Walmart has been on this journey since January 2013 when we announced our commitment to purchase an additional $250 billion of goods that support American jobs. This year was extra special, because we had a big surprise for our Open Callers. It was one beautiful word: “YES!” We said YES to virtually all items presented. If it can ship safely to a customer’s home, then we are, at a minimum, listing it on Walmart.com. Of course, many items will also be available on store shelves – in some cases just 40 stores, or 4,500 depending on customer demand and available supply. Whether you’re a family-owned start-up or a longtime supplier looking to expand production, the chance to sell YOUR product to the 140 million Americans Walmart serves each week is a game-changer.

So what’s in a yes for a new supplier to Walmart? Excitement. Tears of joy. Disbelief. And maybe some nervousness, thinking of the hard work required to meet the demand of a large retail order. I saw all of this and more. But what really stood out were the personal stories of the people that brought their American-made items to sell at Walmart. People I met, like:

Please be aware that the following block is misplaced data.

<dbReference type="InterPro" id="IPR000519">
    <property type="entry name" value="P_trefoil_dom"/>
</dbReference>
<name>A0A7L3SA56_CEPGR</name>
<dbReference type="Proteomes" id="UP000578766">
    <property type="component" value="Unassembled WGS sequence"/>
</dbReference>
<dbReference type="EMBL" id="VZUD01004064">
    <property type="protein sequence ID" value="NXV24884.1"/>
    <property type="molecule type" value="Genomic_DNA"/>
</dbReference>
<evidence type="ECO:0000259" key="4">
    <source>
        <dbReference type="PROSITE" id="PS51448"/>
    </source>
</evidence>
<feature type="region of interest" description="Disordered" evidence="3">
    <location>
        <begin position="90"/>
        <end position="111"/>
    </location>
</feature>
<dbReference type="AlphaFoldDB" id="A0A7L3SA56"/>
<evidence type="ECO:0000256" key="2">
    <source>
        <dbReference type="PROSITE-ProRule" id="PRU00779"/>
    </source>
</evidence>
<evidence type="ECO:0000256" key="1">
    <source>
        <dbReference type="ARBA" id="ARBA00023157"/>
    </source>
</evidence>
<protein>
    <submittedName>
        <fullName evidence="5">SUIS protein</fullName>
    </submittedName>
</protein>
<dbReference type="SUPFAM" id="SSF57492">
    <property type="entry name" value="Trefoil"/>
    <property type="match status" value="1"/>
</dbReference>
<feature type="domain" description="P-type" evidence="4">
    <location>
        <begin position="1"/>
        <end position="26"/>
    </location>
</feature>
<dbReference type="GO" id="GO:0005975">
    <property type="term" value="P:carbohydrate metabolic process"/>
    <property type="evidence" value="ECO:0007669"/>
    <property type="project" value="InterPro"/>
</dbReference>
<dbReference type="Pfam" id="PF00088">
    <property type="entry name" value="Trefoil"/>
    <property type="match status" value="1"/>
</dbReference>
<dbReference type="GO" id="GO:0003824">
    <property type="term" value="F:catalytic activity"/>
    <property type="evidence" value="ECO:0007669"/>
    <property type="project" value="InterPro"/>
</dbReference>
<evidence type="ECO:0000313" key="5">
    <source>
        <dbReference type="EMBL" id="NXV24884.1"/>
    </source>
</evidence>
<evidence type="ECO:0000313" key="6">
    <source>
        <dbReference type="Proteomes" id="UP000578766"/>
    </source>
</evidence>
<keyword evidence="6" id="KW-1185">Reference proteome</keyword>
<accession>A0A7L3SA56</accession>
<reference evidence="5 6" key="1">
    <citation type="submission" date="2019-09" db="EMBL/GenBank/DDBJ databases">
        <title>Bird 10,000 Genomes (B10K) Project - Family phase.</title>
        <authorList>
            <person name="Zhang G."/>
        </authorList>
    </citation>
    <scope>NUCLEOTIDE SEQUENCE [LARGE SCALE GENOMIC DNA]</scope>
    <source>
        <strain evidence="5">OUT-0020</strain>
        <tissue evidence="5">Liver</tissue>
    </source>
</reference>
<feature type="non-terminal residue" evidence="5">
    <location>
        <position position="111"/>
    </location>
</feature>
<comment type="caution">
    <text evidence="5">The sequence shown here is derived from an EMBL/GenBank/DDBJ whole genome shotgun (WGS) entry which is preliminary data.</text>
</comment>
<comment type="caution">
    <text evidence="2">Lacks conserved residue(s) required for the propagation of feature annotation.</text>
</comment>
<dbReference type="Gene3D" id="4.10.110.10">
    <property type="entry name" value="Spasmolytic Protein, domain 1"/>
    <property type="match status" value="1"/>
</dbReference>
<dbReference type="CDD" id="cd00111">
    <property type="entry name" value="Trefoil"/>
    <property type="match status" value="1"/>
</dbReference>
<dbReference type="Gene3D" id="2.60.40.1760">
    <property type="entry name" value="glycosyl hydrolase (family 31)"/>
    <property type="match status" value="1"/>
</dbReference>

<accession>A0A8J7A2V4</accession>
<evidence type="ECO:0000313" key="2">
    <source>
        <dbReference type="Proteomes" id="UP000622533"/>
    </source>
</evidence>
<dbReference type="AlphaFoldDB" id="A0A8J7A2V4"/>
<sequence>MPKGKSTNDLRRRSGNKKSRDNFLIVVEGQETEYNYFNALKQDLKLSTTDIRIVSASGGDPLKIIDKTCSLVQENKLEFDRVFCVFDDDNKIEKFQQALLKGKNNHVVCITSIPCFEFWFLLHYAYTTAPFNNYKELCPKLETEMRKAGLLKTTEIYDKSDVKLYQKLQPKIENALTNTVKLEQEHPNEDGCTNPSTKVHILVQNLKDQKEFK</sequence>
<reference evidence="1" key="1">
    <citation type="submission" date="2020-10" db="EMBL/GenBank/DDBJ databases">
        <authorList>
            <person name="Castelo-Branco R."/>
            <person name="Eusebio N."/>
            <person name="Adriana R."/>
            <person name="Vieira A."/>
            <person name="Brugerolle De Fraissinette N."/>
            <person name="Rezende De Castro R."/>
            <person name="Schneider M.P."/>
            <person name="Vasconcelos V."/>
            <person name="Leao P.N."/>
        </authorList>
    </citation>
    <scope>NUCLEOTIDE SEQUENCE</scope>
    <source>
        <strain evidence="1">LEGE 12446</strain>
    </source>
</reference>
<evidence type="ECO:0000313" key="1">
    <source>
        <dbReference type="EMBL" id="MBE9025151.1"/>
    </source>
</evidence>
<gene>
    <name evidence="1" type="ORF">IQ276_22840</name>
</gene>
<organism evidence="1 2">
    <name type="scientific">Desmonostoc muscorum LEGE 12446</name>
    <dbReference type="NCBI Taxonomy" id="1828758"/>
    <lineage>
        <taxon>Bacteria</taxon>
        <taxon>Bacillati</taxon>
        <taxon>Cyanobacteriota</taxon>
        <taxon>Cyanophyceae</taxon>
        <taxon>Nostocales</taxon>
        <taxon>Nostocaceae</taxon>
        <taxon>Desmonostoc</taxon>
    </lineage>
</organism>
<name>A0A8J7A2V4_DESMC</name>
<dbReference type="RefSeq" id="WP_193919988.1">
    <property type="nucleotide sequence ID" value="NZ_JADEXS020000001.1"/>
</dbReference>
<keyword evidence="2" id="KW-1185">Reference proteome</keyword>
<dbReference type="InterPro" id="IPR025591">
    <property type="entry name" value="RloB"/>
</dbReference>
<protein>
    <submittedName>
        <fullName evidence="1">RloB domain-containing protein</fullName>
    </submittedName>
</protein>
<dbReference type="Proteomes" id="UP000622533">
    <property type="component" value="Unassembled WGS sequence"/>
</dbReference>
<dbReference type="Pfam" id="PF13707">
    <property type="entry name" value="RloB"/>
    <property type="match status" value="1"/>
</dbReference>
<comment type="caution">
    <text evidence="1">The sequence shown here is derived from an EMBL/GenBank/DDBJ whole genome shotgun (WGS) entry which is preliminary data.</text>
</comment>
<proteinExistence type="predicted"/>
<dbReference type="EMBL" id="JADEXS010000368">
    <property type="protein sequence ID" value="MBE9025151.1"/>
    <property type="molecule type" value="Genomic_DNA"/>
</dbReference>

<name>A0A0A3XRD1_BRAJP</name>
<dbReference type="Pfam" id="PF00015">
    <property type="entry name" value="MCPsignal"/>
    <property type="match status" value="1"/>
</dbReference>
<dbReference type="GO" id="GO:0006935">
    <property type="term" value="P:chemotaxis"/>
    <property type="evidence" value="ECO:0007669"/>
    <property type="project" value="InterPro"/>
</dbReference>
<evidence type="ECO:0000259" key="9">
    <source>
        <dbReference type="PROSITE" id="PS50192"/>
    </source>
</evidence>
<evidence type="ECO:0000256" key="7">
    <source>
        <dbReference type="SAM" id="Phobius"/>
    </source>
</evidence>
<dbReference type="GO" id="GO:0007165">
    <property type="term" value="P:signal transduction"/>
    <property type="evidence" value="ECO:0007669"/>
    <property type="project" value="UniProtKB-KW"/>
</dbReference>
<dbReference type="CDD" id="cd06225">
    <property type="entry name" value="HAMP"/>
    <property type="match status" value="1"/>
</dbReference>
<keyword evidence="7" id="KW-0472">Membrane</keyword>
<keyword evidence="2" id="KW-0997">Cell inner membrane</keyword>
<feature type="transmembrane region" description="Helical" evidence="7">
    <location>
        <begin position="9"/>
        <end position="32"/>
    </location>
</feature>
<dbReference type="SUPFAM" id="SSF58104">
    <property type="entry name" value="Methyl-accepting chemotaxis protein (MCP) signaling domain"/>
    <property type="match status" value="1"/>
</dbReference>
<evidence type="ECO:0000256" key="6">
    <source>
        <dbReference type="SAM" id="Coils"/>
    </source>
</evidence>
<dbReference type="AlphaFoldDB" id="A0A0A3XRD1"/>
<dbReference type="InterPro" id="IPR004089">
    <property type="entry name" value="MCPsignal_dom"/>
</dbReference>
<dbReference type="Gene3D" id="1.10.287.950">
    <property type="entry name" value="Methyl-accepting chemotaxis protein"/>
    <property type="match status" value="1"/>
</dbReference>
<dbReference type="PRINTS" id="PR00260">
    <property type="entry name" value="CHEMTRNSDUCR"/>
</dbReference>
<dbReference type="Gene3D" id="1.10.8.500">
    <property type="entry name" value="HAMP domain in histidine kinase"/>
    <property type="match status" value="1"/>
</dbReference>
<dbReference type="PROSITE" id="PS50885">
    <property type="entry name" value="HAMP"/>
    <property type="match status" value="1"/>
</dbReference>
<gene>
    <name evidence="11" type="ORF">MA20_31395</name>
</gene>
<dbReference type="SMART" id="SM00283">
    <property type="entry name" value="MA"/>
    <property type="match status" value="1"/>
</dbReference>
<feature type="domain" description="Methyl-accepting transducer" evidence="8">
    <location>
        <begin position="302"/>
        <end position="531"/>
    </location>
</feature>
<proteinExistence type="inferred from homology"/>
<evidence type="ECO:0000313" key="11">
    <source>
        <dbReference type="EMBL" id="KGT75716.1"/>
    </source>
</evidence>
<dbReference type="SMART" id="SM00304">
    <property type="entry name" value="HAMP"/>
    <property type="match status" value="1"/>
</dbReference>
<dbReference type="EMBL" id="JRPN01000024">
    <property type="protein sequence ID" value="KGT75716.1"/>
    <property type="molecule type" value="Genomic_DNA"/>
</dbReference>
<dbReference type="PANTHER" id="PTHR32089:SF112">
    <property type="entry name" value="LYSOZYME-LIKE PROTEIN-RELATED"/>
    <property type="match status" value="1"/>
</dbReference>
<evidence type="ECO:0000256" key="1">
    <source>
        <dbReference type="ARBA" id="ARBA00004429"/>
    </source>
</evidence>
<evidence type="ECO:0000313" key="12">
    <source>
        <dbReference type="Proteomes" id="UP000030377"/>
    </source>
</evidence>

• Two innovators who, despite not knowing each other, shared a rental car and drove nearly all night to make their appointment when their late evening flight was cancelled
  • The teenage CEO who pitched her own product to buyers
  • Two brothers, one a policeman and one a fireman, whose barbecue sauce started as a local competition between the two civic forces